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[Board Games] aren't worth playing until you add at least five expansions

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  • BigPointyTeethBigPointyTeeth run away! run away! Registered User regular
    Well, thanks to being sick, I missed game day this past weekend. Apparently, I missed a game of Betrayal at House on the Hill that lasted all of four turns.

    Since I was stuck at home, a new game day is planned! Only a few of us will be making it this time, so we'll be able to get out some games that top out at lower player counts.

  • RiemannLivesRiemannLives Registered User regular
    admanb wrote: »
    jergarmar wrote: »
    So I've played Food Chain Magnate a couple of more times, and I hold even stronger to my initial impression, that it's got a great learning curve. I just really enjoy showing it to new players, and after someone has played it once, there are just so few rules questions. And people ask for it again, even those who (like my wife) aren't normally into longer games. I do have a couple of caveats, that if anyone is new I really don't prefer to play it with 4 or 5, and I will always pre-pick the $100 Reserve cards on a first game. But it might be my favorite 3-player game, though I still quite like it with 2.

    Maybe I haven't played enough games, but I am hard-pressed to think of a similarly "heavy" game with such a simple ruleset. Or perhaps not that simple, but easy to grasp? Outside of abstract games, of course. Euro games sometimes have fairly simple rules, but their systems are often not very clear, favoring instead a kind of internal streamlined logic in the pursuit of abstract points, at the expense of intuitive play. Don't get me wrong, I love me some optimization puzzles, but FCM is highlighting a kind of gameplay that I want more of.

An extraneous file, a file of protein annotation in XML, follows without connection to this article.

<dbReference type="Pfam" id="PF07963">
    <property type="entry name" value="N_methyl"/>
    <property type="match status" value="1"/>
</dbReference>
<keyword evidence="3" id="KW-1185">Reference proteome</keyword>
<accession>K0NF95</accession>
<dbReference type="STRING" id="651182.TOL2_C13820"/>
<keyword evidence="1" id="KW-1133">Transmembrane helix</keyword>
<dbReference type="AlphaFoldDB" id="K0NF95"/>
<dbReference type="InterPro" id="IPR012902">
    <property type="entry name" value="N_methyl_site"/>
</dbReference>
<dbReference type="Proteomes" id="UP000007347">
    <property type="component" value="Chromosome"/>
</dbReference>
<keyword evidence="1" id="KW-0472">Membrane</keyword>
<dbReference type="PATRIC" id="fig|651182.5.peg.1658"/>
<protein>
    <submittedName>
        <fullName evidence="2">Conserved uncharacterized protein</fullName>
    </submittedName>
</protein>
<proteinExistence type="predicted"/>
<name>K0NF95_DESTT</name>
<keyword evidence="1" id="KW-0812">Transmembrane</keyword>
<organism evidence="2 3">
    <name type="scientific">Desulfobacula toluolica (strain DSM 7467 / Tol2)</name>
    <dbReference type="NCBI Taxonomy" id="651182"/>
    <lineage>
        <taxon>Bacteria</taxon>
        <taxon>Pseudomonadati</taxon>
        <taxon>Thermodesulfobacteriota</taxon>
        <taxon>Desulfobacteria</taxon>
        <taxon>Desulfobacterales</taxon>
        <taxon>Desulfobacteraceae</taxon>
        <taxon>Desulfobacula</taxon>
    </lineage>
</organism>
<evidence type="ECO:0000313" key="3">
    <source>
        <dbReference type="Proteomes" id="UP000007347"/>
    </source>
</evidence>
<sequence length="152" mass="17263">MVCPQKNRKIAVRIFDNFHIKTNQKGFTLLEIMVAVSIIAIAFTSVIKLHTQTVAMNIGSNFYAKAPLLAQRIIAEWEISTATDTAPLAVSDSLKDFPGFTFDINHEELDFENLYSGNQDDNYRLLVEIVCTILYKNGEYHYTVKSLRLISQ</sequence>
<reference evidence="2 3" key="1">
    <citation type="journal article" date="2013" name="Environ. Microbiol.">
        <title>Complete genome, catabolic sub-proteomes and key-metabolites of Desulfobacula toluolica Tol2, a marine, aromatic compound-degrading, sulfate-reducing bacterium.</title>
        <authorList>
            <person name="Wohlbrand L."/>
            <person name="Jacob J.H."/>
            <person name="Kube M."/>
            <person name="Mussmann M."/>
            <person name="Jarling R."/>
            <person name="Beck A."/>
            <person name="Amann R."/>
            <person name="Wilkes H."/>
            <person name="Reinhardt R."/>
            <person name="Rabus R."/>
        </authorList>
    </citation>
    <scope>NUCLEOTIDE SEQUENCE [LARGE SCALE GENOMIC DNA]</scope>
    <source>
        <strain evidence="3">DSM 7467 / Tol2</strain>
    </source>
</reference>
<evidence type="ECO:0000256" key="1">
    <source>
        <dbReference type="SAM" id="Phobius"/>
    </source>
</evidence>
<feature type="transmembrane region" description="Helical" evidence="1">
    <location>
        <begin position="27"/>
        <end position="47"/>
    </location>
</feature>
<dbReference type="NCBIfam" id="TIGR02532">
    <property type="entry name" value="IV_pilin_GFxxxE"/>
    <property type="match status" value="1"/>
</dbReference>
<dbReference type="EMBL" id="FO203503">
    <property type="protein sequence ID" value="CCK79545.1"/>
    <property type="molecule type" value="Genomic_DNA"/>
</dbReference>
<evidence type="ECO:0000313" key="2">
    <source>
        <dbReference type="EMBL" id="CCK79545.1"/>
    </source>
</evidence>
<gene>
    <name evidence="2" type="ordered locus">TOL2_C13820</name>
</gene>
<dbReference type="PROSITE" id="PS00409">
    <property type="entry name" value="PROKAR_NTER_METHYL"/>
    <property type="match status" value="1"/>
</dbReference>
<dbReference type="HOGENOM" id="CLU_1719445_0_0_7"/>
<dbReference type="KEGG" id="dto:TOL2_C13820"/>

So, any suggestions for heavier non-abstract games with really streamlined rulesets? I'm all ears.

    I would look at other Splotter games. Even Antiquity, which looks like a massive fuckoff game, only has an 11-page rulebook.

    Splotter games are so good. I love Roads & Boats.

  • ArcticLancerArcticLancer Best served chilled. Registered User regular
    Antiquity has my favourite rulebook ever. The first page quite explicitly tells you that, as new players, you should probably not play with pollution as it's likely you'll all wind up unable to win the game. :P

  • webguy20webguy20 Registered User regular
    Well, thanks to being sick, I missed game day this past weekend. Apparently, I missed a game of Betrayal at House on the Hill that lasted all of four turns.

    Since I was stuck at home, a new game day is planned! Only a few of us will be making it this time, so we'll be able to get out some games that top out at lower player counts.

    I've had Betrayal games like that. Our group has a houserule that you don't roll for haunts until after the 3rd omen card.

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  • AuralynxAuralynx Thirty-Seven Keys Registered User regular
    Bought Direwild because I thought my wife might like it as it superficially resembles Pokemon, and we tried it out tonight.